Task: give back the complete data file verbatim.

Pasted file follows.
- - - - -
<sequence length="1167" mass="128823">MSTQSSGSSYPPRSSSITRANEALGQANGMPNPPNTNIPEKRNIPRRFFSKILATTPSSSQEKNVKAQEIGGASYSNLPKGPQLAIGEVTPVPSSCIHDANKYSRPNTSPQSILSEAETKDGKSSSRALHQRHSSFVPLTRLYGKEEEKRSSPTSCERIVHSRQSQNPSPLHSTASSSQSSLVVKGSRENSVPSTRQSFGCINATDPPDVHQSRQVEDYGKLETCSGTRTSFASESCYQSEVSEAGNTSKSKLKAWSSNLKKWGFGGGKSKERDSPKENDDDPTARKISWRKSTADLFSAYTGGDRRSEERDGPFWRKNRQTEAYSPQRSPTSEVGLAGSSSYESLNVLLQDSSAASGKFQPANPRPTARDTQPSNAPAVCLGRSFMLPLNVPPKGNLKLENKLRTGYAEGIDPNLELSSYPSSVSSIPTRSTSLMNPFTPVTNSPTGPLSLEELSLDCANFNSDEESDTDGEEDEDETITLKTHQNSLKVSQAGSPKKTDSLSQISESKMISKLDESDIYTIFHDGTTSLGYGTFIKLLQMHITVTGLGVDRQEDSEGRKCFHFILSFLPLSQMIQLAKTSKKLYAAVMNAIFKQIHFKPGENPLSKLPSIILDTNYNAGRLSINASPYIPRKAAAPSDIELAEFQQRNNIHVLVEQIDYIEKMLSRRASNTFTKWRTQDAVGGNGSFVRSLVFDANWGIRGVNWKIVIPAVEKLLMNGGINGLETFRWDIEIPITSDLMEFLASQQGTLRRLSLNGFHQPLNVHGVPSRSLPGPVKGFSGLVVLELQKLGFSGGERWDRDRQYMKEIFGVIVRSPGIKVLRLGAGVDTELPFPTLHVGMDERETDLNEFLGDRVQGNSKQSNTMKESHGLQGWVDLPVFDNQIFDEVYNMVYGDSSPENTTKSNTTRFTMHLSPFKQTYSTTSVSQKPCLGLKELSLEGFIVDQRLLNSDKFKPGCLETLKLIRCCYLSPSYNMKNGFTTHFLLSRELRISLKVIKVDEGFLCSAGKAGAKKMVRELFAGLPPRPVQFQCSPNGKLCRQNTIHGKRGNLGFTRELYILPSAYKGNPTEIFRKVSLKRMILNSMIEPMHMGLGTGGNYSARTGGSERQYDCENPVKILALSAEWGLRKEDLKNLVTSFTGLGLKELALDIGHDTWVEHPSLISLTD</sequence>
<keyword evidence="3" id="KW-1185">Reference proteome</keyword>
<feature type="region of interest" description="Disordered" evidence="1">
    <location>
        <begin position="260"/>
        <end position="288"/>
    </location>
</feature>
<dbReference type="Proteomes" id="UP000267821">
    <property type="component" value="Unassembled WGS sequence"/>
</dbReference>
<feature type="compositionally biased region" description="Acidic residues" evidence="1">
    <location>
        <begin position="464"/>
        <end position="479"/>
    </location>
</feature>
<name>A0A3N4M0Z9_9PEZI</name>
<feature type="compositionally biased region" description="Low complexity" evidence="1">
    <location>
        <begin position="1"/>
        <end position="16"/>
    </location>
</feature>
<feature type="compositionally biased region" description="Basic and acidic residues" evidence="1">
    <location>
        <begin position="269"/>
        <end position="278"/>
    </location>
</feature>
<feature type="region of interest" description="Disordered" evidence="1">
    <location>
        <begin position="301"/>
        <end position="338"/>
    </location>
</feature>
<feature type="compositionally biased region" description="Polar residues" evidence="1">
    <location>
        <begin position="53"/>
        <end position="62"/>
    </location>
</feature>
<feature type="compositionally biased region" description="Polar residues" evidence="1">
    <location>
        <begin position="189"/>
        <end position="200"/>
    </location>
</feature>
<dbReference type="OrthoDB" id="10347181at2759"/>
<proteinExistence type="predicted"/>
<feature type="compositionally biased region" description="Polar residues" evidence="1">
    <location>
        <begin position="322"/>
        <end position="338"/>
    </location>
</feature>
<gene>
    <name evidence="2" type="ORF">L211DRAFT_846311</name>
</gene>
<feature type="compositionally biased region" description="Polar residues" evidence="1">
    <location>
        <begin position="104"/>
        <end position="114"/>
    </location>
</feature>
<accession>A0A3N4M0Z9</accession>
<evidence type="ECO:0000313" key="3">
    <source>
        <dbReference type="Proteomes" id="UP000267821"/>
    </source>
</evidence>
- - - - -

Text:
<sequence length="1167" mass="128823">MSTQSSGSSYPPRSSSITRANEALGQANGMPNPPNTNIPEKRNIPRRFFSKILATTPSSSQEKNVKAQEIGGASYSNLPKGPQLAIGEVTPVPSSCIHDANKYSRPNTSPQSILSEAETKDGKSSSRALHQRHSSFVPLTRLYGKEEEKRSSPTSCERIVHSRQSQNPSPLHSTASSSQSSLVVKGSRENSVPSTRQSFGCINATDPPDVHQSRQVEDYGKLETCSGTRTSFASESCYQSEVSEAGNTSKSKLKAWSSNLKKWGFGGGKSKERDSPKENDDDPTARKISWRKSTADLFSAYTGGDRRSEERDGPFWRKNRQTEAYSPQRSPTSEVGLAGSSSYESLNVLLQDSSAASGKFQPANPRPTARDTQPSNAPAVCLGRSFMLPLNVPPKGNLKLENKLRTGYAEGIDPNLELSSYPSSVSSIPTRSTSLMNPFTPVTNSPTGPLSLEELSLDCANFNSDEESDTDGEEDEDETITLKTHQNSLKVSQAGSPKKTDSLSQISESKMISKLDESDIYTIFHDGTTSLGYGTFIKLLQMHITVTGLGVDRQEDSEGRKCFHFILSFLPLSQMIQLAKTSKKLYAAVMNAIFKQIHFKPGENPLSKLPSIILDTNYNAGRLSINASPYIPRKAAAPSDIELAEFQQRNNIHVLVEQIDYIEKMLSRRASNTFTKWRTQDAVGGNGSFVRSLVFDANWGIRGVNWKIVIPAVEKLLMNGGINGLETFRWDIEIPITSDLMEFLASQQGTLRRLSLNGFHQPLNVHGVPSRSLPGPVKGFSGLVVLELQKLGFSGGERWDRDRQYMKEIFGVIVRSPGIKVLRLGAGVDTELPFPTLHVGMDERETDLNEFLGDRVQGNSKQSNTMKESHGLQGWVDLPVFDNQIFDEVYNMVYGDSSPENTTKSNTTRFTMHLSPFKQTYSTTSVSQKPCLGLKELSLEGFIVDQRLLNSDKFKPGCLETLKLIRCCYLSPSYNMKNGFTTHFLLSRELRISLKVIKVDEGFLCSAGKAGAKKMVRELFAGLPPRPVQFQCSPNGKLCRQNTIHGKRGNLGFTRELYILPSAYKGNPTEIFRKVSLKRMILNSMIEPMHMGLGTGGNYSARTGGSERQYDCENPVKILALSAEWGLRKEDLKNLVTSFTGLGLKELALDIGHDTWVEHPSLISLTD</sequence>
<keyword evidence="3" id="KW-1185">Reference proteome</keyword>
<feature type="region of interest" description="Disordered" evidence="1">
    <location>
        <begin position="260"/>
        <end position="288"/>
    </location>
</feature>
<dbReference type="Proteomes" id="UP000267821">
    <property type="component" value="Unassembled WGS sequence"/>
</dbReference>
<feature type="compositionally biased region" description="Acidic residues" evidence="1">
    <location>
        <begin position="464"/>
        <end position="479"/>
    </location>
</feature>
<name>A0A3N4M0Z9_9PEZI</name>
<feature type="compositionally biased region" description="Low complexity" evidence="1">
    <location>
        <begin position="1"/>
        <end position="16"/>
    </location>
</feature>
<feature type="compositionally biased region" description="Basic and acidic residues" evidence="1">
    <location>
        <begin position="269"/>
        <end position="278"/>
    </location>
</feature>
<feature type="region of interest" description="Disordered" evidence="1">
    <location>
        <begin position="301"/>
        <end position="338"/>
    </location>
</feature>
<feature type="compositionally biased region" description="Polar residues" evidence="1">
    <location>
        <begin position="53"/>
        <end position="62"/>
    </location>
</feature>
<feature type="compositionally biased region" description="Polar residues" evidence="1">
    <location>
        <begin position="189"/>
        <end position="200"/>
    </location>
</feature>
<dbReference type="OrthoDB" id="10347181at2759"/>
<proteinExistence type="predicted"/>
<feature type="compositionally biased region" description="Polar residues" evidence="1">
    <location>
        <begin position="322"/>
        <end position="338"/>
    </location>
</feature>
<gene>
    <name evidence="2" type="ORF">L211DRAFT_846311</name>
</gene>
<feature type="compositionally biased region" description="Polar residues" evidence="1">
    <location>
        <begin position="104"/>
        <end position="114"/>
    </location>
</feature>
<accession>A0A3N4M0Z9</accession>
<evidence type="ECO:0000313" key="3">
    <source>
        <dbReference type="Proteomes" id="UP000267821"/>
    </source>
</evidence>